You have a few options for this stage. The end goal is to move all of the files from to You could use Microsoft DFS-Replication or Xcopy/RoboCopy or you could just use Windows Explorer to move the files across. This really depends on your situation and if the clients need constant access to the files or not. In my case, I just moved folders at a time and made sure the permissions were set correctly at the same time as moving the computer accounts (see step below).

Step 4 – Migrate Computer Accounts & Local User Profiles

This stage is probably the longest as it involves going physically (or remotely) to each computer and joinging the PC to the new domain. One of the problems with this is that a user’s local profile will be recreated the first time they log in to the new domain. Although “My Documents” folders are redirected to the company.lan file server there are often lots of local settings, app data, Outlook profiles etc. that aren’t. Luckily we can use another free tool, ForensiT’s User Profile Wizard, to do both steps in one, i.e. join the computer to company.lan and re-map a user’s old local profile Security ID/ACL to the new SID. Just go through the wizard and choose the user folder that needs remapping. The is also an enterprise version that you can buy with loads of extra features but the free edition works fine for what we needed to do.

Step 5 – Decommission Old Domain Controller

At this stage you should be able to use the mini.lan DC for something else, either a secondary DC for the new domain or perhaps a file server or whatever else you want.

To be on the safe side you may just want to shut the server down for a couple of days before you repurpose it. That way, if anything has gone wrong you can keep the old domain still running.

You will need to run DCPromo from the command line to demote the DC to a normal member server. You can also remove the DC role through the” “Configure Your Server” wizard or Server Manager.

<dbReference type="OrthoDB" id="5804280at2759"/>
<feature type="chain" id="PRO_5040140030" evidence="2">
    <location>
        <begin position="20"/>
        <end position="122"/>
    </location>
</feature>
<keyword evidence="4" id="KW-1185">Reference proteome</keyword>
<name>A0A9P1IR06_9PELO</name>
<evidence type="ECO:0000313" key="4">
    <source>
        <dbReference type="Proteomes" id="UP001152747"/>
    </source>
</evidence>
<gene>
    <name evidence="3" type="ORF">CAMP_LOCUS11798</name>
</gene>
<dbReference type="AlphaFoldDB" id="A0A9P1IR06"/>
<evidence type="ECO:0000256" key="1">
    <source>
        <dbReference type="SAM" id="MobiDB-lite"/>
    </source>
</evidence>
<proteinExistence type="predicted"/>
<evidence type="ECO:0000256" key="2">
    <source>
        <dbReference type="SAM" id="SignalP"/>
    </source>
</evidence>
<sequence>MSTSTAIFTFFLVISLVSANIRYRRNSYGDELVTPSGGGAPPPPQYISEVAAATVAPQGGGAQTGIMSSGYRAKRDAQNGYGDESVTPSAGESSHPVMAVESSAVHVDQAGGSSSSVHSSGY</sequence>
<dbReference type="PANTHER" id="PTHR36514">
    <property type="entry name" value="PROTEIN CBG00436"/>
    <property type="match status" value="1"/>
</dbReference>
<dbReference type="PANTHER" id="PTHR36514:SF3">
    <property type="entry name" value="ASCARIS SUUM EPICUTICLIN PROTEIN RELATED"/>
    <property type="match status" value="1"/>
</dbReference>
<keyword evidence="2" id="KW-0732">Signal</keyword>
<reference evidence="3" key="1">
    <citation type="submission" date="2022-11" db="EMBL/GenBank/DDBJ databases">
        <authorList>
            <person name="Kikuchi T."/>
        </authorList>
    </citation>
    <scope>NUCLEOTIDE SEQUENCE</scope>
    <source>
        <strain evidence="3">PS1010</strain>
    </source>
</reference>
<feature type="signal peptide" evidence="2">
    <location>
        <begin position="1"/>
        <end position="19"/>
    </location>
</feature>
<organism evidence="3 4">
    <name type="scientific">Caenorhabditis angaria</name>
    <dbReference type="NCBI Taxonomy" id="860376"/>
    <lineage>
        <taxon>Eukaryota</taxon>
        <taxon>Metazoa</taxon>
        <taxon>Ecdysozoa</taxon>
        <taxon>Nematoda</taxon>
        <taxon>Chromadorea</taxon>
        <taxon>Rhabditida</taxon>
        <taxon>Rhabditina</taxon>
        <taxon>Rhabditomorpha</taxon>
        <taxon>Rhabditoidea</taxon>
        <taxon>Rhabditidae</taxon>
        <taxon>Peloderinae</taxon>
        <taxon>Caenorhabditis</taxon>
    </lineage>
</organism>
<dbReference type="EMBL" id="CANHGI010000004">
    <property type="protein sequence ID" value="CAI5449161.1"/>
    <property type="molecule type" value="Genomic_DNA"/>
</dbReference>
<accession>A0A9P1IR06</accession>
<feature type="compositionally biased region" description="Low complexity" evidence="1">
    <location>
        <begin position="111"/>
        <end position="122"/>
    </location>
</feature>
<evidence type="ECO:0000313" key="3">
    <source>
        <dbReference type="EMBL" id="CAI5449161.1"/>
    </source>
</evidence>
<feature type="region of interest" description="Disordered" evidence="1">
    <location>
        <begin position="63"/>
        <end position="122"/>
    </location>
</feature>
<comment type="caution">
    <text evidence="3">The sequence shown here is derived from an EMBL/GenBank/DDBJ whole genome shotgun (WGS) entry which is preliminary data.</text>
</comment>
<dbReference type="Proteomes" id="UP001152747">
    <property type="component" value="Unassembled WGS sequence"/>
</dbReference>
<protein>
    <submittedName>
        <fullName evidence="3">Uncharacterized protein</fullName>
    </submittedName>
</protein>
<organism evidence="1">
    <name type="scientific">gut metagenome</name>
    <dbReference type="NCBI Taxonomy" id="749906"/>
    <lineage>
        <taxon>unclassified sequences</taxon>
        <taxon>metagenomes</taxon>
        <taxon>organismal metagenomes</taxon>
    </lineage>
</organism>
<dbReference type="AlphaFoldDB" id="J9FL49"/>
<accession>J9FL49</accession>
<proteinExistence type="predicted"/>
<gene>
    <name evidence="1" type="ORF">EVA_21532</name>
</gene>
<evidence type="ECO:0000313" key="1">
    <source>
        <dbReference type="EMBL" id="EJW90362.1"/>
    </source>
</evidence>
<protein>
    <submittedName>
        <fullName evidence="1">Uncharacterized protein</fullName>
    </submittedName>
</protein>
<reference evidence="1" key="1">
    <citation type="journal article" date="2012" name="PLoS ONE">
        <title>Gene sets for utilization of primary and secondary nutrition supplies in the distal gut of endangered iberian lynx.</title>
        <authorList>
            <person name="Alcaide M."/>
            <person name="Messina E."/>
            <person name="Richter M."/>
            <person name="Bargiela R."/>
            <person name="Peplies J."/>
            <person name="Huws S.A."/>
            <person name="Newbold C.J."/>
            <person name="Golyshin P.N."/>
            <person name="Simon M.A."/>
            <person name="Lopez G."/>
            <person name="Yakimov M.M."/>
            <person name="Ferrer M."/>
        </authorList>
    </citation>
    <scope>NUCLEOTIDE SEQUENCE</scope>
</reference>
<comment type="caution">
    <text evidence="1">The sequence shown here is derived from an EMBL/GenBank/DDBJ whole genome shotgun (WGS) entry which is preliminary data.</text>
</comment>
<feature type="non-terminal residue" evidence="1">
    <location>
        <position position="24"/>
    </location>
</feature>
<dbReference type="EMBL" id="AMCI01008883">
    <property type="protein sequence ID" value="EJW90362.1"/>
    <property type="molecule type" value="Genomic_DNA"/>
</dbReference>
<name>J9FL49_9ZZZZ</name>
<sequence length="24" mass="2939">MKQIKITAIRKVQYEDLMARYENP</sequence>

I hope that this helps some of you out there. I’d like to stress the importance of having a proper plan in place and communicating with the users about the changes going on in the background.

By merging these two domains we have reduced loads of time spent managing both of them, often including lots of unnecessary duplication, therefore saving us time better spent on other things

P.S. this is the first time I have done Screencasts so let me know if you think they are useful. I didn’t commentate over them as I didn’t have the time but I think they more or less speak for themselves. I used a great bit of open source freeware called CamStudio to create them.


9 thoughts on “How to merge two small active directory domains quickly and easily

  1. Saw your comment thanks. I worked it out. Seemed if you do all three queries in one it just won’t display any results. I had to do each query separately.

  2. Not good for larger migrations…’ll need to pay for the Forensit Corporate Edition that has the User Profile Wizard Deployment Kit in order to perform mass migrations.

    1. If its not at the source then it may have disappeared. Try the Way Back Machine on the Internet Archive site. I’ll have a rummage too and see what I can find